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Driving Intelligent Automation & Citizen Development

In episode 22 of our Automation Alliance Podcast Series, we discovered how Sidney Madison Prescott has driven and embedded an automation-first mindset at companies like Spotify and BNY Melon.

Here are 6 key insights that Sidney shared with our audience:

1. A definitive plan

Define how you want to execute the creation and scaling of your programme. Be careful not to account for too many deliverables in year one. Focus first on making sure the foundational components of your programme are firmly in place. This includes establishing a governance framework, understanding your resourcing needs, and evaluating whether your infrastructure is ready to support the creation of an intelligent automation tool stack.

2. A compelling transformation story

To make sure you get the requisite resources and funding for your initiative, you must build a compelling case for intelligent automation, and communicate this clearly to your senior leaders. Clearly define your objectives for bringing this technology into the environment.

3. Think about your vendor partnership

Some vendors cater better for companies that are looking to launch a citizen developer programme focused on upskilling business stakeholders. Others support a programme that is more centred around skilled, professional RPA developers. When selecting a technology platform, make sure the vendor’s strengths are a good match for your abilities and goals.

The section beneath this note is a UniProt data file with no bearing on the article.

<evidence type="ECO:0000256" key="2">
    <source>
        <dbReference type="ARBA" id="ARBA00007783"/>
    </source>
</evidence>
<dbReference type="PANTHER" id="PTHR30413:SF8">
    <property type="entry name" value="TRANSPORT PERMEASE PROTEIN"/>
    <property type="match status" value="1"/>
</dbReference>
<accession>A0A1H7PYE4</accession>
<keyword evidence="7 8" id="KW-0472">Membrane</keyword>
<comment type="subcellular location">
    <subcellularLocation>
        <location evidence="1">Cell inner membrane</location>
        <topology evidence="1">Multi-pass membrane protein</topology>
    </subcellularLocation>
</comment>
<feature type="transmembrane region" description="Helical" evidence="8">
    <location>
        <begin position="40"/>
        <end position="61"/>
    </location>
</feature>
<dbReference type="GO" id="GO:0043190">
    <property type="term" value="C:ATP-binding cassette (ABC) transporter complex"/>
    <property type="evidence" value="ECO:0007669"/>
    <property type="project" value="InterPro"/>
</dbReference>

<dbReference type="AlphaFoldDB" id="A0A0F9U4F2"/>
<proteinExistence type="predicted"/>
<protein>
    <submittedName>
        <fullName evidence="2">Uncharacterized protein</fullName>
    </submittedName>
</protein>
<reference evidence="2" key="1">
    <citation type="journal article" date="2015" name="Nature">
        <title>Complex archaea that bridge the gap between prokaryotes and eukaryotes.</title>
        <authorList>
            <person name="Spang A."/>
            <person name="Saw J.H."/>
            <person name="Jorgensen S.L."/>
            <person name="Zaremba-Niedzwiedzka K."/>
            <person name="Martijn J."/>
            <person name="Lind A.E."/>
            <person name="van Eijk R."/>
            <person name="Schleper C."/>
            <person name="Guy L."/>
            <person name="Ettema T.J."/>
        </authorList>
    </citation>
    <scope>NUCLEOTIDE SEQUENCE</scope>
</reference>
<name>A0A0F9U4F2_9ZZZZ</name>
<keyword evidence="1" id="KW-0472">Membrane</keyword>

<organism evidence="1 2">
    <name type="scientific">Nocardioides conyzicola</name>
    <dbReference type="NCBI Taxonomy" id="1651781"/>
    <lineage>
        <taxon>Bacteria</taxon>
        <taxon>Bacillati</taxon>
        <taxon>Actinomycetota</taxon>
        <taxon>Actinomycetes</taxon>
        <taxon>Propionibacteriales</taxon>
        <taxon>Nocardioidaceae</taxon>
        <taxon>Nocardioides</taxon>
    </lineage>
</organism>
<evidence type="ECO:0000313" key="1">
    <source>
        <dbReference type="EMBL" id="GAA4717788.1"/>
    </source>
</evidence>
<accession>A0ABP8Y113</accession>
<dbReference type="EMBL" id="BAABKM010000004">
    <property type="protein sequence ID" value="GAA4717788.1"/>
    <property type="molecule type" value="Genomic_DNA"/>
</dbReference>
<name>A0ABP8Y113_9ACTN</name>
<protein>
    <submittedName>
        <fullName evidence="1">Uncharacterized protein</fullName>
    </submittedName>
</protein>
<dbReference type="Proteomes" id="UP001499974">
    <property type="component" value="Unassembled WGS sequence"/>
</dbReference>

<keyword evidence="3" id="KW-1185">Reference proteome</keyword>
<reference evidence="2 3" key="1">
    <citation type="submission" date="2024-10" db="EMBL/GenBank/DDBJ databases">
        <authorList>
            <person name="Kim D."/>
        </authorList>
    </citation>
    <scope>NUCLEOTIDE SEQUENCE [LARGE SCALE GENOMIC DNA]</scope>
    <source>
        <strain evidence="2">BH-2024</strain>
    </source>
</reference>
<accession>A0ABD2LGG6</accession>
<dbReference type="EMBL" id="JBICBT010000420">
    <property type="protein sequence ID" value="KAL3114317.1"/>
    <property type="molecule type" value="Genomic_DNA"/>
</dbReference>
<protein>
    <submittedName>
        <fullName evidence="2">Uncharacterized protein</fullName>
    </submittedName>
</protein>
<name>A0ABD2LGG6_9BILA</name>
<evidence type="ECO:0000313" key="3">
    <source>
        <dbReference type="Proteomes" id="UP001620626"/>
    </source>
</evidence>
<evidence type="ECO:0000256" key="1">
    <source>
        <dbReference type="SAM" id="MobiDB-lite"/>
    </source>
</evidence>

4. Look Ahead

Another thing to consider is the vendor’s product roadmap. Understand how the vendor plans to continue evolving their platform capabilities. Also ask whether their vision aligns with your own. You want to be sure the technology will support your goals – not just now but five years into the future.

5. Start small

Often, organisations struggle to get their automation projects off the ground because they choose a complex, high-ROI project for the first use case or proof of concept. For your first foray into intelligent automation, rather choose a low-risk, low-complexity project – and build skills, confidence and momentum from there.

6. Understand your culture

In some organisations, people are resistant to change. Often, there’s a lot of fear around robotics and AI because there’s concern that people will be displaced, and jobs will be lost. A lot of programmes struggle because employees do not believe in the technology. Through effective people and change management, however, you can gain a deeper understanding of the cultural shifts that need to happen to establish trust in the power of automation.

For more advice on how to set the right strategy for intelligent automation success, catch the full conversation here

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